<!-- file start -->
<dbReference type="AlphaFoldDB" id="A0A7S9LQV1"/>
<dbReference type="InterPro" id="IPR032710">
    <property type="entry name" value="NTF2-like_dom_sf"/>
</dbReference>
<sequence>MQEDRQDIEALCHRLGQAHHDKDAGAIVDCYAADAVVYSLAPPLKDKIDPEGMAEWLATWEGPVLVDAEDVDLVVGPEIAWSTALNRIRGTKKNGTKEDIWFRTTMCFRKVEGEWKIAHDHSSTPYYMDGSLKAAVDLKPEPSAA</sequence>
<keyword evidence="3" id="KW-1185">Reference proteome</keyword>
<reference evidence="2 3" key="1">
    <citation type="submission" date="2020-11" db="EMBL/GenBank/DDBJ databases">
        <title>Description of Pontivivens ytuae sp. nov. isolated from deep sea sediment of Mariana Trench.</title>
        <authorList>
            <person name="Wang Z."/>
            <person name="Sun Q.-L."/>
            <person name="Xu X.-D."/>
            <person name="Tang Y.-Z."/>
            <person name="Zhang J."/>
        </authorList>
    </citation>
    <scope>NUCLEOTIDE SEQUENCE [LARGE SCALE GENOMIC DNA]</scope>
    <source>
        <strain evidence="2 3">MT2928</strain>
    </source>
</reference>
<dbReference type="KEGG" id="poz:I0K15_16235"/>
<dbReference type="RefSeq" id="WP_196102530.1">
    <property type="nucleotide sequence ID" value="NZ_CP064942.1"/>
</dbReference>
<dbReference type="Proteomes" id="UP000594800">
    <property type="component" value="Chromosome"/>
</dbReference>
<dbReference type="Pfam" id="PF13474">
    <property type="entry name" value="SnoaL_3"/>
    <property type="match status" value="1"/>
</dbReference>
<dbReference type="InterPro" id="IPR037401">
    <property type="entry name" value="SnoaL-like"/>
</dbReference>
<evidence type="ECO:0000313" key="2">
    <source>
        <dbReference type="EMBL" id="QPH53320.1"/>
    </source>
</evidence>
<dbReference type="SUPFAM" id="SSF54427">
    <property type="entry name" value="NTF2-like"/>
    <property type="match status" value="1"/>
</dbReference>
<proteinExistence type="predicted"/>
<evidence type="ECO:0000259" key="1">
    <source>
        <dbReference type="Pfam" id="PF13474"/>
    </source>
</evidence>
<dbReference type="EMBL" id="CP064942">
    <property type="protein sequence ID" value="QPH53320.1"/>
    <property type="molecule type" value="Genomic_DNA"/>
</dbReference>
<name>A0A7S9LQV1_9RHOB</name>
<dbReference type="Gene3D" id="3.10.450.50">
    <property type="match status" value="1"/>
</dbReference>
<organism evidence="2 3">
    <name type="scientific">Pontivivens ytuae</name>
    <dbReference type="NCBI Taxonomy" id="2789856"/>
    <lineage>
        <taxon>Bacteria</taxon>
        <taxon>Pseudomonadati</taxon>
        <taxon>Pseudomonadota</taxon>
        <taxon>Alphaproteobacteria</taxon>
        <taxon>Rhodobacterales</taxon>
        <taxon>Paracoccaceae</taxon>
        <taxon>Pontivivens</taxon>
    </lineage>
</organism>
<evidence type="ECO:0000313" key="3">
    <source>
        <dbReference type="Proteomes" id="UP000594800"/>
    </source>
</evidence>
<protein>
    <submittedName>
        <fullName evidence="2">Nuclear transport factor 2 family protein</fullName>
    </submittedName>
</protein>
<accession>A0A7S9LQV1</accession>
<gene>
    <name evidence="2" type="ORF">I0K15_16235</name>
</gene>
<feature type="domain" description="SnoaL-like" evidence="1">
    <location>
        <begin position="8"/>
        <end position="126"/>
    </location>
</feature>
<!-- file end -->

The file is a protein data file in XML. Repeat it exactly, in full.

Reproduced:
<dbReference type="AlphaFoldDB" id="A0A7S9LQV1"/>
<dbReference type="InterPro" id="IPR032710">
    <property type="entry name" value="NTF2-like_dom_sf"/>
</dbReference>
<sequence>MQEDRQDIEALCHRLGQAHHDKDAGAIVDCYAADAVVYSLAPPLKDKIDPEGMAEWLATWEGPVLVDAEDVDLVVGPEIAWSTALNRIRGTKKNGTKEDIWFRTTMCFRKVEGEWKIAHDHSSTPYYMDGSLKAAVDLKPEPSAA</sequence>
<keyword evidence="3" id="KW-1185">Reference proteome</keyword>
<reference evidence="2 3" key="1">
    <citation type="submission" date="2020-11" db="EMBL/GenBank/DDBJ databases">
        <title>Description of Pontivivens ytuae sp. nov. isolated from deep sea sediment of Mariana Trench.</title>
        <authorList>
            <person name="Wang Z."/>
            <person name="Sun Q.-L."/>
            <person name="Xu X.-D."/>
            <person name="Tang Y.-Z."/>
            <person name="Zhang J."/>
        </authorList>
    </citation>
    <scope>NUCLEOTIDE SEQUENCE [LARGE SCALE GENOMIC DNA]</scope>
    <source>
        <strain evidence="2 3">MT2928</strain>
    </source>
</reference>
<dbReference type="KEGG" id="poz:I0K15_16235"/>
<dbReference type="RefSeq" id="WP_196102530.1">
    <property type="nucleotide sequence ID" value="NZ_CP064942.1"/>
</dbReference>
<dbReference type="Proteomes" id="UP000594800">
    <property type="component" value="Chromosome"/>
</dbReference>
<dbReference type="Pfam" id="PF13474">
    <property type="entry name" value="SnoaL_3"/>
    <property type="match status" value="1"/>
</dbReference>
<dbReference type="InterPro" id="IPR037401">
    <property type="entry name" value="SnoaL-like"/>
</dbReference>
<evidence type="ECO:0000313" key="2">
    <source>
        <dbReference type="EMBL" id="QPH53320.1"/>
    </source>
</evidence>
<dbReference type="SUPFAM" id="SSF54427">
    <property type="entry name" value="NTF2-like"/>
    <property type="match status" value="1"/>
</dbReference>
<proteinExistence type="predicted"/>
<evidence type="ECO:0000259" key="1">
    <source>
        <dbReference type="Pfam" id="PF13474"/>
    </source>
</evidence>
<dbReference type="EMBL" id="CP064942">
    <property type="protein sequence ID" value="QPH53320.1"/>
    <property type="molecule type" value="Genomic_DNA"/>
</dbReference>
<name>A0A7S9LQV1_9RHOB</name>
<dbReference type="Gene3D" id="3.10.450.50">
    <property type="match status" value="1"/>
</dbReference>
<organism evidence="2 3">
    <name type="scientific">Pontivivens ytuae</name>
    <dbReference type="NCBI Taxonomy" id="2789856"/>
    <lineage>
        <taxon>Bacteria</taxon>
        <taxon>Pseudomonadati</taxon>
        <taxon>Pseudomonadota</taxon>
        <taxon>Alphaproteobacteria</taxon>
        <taxon>Rhodobacterales</taxon>
        <taxon>Paracoccaceae</taxon>
        <taxon>Pontivivens</taxon>
    </lineage>
</organism>
<evidence type="ECO:0000313" key="3">
    <source>
        <dbReference type="Proteomes" id="UP000594800"/>
    </source>
</evidence>
<protein>
    <submittedName>
        <fullName evidence="2">Nuclear transport factor 2 family protein</fullName>
    </submittedName>
</protein>
<accession>A0A7S9LQV1</accession>
<gene>
    <name evidence="2" type="ORF">I0K15_16235</name>
</gene>
<feature type="domain" description="SnoaL-like" evidence="1">
    <location>
        <begin position="8"/>
        <end position="126"/>
    </location>
</feature>